Koha community squares off against commercial fork
May 5, 2010
This article was contributed by Nathan Willis – http://lwn.net/Articles/386284/
Koha is the world’s first open source system for managing libraries (the books and periodical variety, that is), and one of the most successful. In the ten years since its first release, Koha has expanded from serving as the integrated library system (ILS) at a single public library in New Zealand to more than 1000 academic, public, and private libraries across the globe. But the past twelve months have been divisive for the Koha community, due to a familiar source of argument in open source: tensions between community developers, end users, and for-profit businesses seeking to monetize the code base. As usual, copyrights and trademarks are the legal sticks, but the real issue is sharing code contributions.
Koha was originally written in 1999 by New Zealand’s Katipo Communications, spearheaded by developer Chris Cormack. Katipo was contracted to build an ILS for the Horowhenua Library Trust (HLT) to replace its aging (and Y2K-bug-vulnerable) system, and to release the code under an open source license. The name Koha is a M?ori word for a reciprocal gift-giving custom.
The first public release was made in 2000. Over the years, Koha usage grew, and several businesses popped up to provide support and customization services for Koha-using libraries; as with many infrastructure applications, the ongoing support of an ILS is the real expense. An ILS not only serves as an electronic “card catalog” system for library patrons, but handles acquisitions, circulation tracking, patron account management, checkout, search, and integration with other cataloging systems for inter-library loan. Libraries do not change ILS vendors quickly or lightly.
One of these support businesses was US-based LibLime, founded in 2005 by Koha developer Joshua Ferraro. In 2007, LibLime purchased Katipo Communications’ assets in Koha, including its copyright on the Koha source code, and took over maintenance of the koha.org web site. For several years, life continued on as it had before; koha.org was the home of the project, and LibLime participated in Koha’s ongoing development as did several other support-based businesses, many individuals, and many libraries.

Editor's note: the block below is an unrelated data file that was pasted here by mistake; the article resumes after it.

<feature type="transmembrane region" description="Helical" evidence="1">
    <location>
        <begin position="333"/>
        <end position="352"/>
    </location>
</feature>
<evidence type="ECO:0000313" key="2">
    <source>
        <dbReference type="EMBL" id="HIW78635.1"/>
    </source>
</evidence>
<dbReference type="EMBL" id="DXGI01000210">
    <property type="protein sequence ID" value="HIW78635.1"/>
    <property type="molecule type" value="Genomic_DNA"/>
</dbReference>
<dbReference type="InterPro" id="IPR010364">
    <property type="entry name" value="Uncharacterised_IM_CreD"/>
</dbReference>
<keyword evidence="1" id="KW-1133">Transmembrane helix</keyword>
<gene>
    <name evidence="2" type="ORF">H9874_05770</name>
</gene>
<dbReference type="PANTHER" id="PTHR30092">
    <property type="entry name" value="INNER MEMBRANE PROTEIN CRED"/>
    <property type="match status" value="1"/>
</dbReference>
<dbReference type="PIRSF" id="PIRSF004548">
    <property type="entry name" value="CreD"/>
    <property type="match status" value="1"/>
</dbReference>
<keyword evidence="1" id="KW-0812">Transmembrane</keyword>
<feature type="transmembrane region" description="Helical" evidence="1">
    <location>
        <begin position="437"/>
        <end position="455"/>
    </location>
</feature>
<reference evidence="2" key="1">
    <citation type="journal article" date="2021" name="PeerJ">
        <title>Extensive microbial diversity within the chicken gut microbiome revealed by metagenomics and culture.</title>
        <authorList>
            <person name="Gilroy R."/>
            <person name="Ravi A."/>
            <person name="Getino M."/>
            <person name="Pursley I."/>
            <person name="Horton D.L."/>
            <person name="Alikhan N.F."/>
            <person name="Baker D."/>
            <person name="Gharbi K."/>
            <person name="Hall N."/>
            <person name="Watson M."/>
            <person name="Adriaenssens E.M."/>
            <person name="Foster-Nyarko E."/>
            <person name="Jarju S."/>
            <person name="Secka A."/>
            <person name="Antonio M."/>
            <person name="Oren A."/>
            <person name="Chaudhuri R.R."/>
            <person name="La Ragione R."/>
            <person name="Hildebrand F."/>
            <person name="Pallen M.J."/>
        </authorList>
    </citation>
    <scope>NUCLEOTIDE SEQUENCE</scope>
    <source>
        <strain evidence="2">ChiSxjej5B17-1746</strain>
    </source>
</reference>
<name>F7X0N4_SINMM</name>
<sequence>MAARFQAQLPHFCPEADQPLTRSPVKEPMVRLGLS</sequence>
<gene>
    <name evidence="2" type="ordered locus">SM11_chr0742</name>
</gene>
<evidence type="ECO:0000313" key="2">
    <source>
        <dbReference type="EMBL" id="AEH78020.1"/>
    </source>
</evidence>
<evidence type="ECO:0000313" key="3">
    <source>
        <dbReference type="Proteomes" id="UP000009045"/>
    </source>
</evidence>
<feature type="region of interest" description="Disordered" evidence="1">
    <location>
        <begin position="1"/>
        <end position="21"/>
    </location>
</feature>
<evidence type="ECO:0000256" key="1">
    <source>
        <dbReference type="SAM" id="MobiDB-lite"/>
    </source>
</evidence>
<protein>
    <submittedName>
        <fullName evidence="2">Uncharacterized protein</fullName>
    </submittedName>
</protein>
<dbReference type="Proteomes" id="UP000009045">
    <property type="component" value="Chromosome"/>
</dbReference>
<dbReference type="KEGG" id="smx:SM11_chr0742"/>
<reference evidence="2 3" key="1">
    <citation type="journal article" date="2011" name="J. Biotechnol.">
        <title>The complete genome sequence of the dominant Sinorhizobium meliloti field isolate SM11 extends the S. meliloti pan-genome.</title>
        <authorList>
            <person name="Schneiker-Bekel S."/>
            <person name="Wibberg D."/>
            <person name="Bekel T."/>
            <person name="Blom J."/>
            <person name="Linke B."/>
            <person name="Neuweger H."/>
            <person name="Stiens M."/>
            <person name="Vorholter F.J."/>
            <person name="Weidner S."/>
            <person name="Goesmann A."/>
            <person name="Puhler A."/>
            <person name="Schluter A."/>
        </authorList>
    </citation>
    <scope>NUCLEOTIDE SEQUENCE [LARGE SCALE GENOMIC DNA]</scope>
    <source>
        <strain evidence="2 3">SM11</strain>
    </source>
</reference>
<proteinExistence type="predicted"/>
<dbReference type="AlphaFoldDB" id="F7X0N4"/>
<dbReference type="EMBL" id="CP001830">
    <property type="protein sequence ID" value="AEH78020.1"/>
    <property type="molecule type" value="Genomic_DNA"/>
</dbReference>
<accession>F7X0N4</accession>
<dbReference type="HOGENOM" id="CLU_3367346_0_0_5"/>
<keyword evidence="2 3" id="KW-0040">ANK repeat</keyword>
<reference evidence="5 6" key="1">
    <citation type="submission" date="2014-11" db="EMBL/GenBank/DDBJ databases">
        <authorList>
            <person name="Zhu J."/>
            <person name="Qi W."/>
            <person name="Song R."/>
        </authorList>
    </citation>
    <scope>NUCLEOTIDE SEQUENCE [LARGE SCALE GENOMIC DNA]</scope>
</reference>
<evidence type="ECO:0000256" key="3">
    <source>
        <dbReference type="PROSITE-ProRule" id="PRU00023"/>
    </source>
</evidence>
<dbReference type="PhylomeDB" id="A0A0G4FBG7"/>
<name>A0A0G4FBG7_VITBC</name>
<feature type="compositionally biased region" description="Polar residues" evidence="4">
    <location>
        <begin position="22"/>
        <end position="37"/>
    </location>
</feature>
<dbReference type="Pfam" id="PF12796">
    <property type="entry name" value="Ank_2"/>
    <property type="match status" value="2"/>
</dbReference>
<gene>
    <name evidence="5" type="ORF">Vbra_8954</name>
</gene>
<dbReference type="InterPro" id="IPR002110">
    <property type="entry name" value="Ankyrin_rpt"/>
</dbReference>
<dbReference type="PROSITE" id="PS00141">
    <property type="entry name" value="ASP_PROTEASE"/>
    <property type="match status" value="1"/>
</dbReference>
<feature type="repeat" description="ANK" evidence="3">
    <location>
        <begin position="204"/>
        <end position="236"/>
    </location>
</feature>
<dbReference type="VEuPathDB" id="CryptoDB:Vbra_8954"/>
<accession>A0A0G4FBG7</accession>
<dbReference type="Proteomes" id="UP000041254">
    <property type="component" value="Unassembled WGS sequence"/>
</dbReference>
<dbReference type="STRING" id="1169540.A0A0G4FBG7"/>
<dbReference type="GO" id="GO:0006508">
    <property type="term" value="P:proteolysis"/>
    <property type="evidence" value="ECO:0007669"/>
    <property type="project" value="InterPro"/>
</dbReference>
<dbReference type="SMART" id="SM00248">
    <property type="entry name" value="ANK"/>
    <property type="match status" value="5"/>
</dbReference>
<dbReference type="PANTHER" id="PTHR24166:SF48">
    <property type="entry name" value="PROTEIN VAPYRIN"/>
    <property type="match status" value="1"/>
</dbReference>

The first signs of trouble began to appear in mid-2009, when LibLime announced that it would be providing its customers with a version of Koha built from a private Git repository, instead of the public source code maintained by the community as a whole. Many in the community regarded this as an announcement that LibLime was forking the project, a claim that Ferraro denied. The company cited several factors as its reasons for maintaining a separate code base, including the need to deliver on Koha contract work on its own deadlines, lack of quality control in community code contributions, and customer data it could not make public.
Ferraro stated that LibLime would publish its enhancements to Koha, that it was “100% committed to the open-source movement”, and that its integration with the main code repository would be “seamless.” However, no such publication took place; as of today, the most recent source code for LibLime’s products that is available on the web site are from June of 2009, and the LibLime source code repository remains inaccessible to the public.